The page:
Melanie Brooks

Melanie Brooks is a freelance writer, college professor, and mother living in Nashua, New Hampshire with her husband, two children and yellow Lab. She’s the author of Writing Hard Stories: Celebrated Memoirists Who Shaped Art from Trauma (Beacon Press, 2017). She is a graduate of the University of Southern Maine’s Stonecoast MFA program. She teaches at Northeastern University in Boston, Massachusetts, Merrimack College in North Andover, Massachusetts, and Nashua Community College in New Hampshire. Her almost-completed memoir, A Complicated Grief, explores the lasting impact of living with the ten-year secret of her father’s HIV disease before his death in 1995. Her writing is the vehicle through which she’s learning to understand that impact. Some of her work has appeared in BustleThe Washington Post, Creative Nonfiction, The Huffington Post, Lit Hub, Brevity Magazine, Hippocampus Magazine, and Solstice Literary Magazine.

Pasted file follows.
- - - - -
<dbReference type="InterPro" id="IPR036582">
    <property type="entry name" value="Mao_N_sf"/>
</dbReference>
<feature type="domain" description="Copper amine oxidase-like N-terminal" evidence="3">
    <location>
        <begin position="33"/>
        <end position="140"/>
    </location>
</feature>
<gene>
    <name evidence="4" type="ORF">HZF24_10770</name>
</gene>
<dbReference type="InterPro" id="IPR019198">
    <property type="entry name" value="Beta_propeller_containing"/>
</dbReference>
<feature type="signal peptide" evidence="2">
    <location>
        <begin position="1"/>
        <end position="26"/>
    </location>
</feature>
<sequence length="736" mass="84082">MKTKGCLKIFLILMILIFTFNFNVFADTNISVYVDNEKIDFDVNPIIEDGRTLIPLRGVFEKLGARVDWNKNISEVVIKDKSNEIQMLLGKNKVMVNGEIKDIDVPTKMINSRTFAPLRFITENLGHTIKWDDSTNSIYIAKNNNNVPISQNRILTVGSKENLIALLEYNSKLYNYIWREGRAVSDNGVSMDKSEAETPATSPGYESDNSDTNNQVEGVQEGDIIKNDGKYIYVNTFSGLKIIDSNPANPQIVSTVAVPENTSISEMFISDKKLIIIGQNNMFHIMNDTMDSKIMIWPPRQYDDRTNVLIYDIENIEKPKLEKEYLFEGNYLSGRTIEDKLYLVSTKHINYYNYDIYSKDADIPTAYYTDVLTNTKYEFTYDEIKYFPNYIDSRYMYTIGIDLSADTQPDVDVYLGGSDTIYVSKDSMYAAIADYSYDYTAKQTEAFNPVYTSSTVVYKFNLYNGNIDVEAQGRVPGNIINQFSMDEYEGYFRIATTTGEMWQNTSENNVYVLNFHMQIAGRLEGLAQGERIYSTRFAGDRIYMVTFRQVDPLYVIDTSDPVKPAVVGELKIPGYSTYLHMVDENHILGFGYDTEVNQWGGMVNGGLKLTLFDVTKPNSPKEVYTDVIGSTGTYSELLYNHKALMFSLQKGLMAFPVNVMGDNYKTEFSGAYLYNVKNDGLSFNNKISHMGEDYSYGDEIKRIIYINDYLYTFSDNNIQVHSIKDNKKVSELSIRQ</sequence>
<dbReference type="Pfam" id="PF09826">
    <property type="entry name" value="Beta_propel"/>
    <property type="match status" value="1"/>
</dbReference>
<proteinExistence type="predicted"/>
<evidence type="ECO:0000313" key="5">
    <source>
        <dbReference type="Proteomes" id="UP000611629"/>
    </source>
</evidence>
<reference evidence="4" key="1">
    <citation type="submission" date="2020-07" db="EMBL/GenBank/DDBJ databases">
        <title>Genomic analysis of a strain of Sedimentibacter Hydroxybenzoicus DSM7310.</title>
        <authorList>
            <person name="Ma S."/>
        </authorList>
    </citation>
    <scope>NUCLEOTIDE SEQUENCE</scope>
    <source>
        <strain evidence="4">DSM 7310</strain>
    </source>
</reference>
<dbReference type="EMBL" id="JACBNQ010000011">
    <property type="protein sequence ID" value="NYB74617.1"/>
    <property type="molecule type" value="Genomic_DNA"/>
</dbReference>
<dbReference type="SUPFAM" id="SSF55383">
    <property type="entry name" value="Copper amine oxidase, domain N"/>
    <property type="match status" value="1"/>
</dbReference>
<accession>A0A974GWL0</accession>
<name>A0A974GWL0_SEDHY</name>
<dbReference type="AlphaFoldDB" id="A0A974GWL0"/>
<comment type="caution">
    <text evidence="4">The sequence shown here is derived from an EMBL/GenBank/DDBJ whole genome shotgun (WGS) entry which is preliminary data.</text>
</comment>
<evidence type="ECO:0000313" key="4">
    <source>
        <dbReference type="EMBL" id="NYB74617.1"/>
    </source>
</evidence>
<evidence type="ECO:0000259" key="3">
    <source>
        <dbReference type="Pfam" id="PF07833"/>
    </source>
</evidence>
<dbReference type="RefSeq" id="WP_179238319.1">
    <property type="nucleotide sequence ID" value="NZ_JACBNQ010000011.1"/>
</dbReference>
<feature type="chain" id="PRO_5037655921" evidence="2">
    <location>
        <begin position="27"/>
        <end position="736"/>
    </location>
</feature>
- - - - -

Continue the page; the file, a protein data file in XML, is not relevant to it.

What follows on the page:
Visit Melanie’s author site: https://www.melaniebrooks.com/ 

Writing Hard Stories: Celebrated Memoirists Who Shaped Art from Trauma 
Beacon Press, 2017

Five years ago, I began writing a painful family story that has now become a memoir, All the Things I Couldn’t Say.  Writing into the memories of this part of my life left me with some difficult questions: What does it take to write an honest memoir? And what happens to us when we embark on that journey? Would I survive the process?  I decided to approach the writers whose memoirs moved me and ask these questions. Their replies – honest and soul-searing – comprise Writing Hard Stories.  This book profiles my conversations with some of our country’s most prolific writers including: Alysia Abbott, Richard Blanco, Kate Bornstein, Edwidge Danticat, Mark Doty, Andre Dubus III, Jessica Handler, Richard Hoffman, Marianne Leone, Michael Patrick McDonald, Kyoko Mori, Suzanne Strempek Shea, Sue William Silverman, Kim Stafford, Abigail Thomas, Jerald Walker, Joan Wickersham, and Monica Wood. These writers invited me into their homes, into their lives, to share the intimacies of finding the courage to put words to their stories. Their candid descriptions of their own treks through the darkest of memories and the details of the breakthrough moments that opened up their stories gave me the mooring I needed to keep writing my own.

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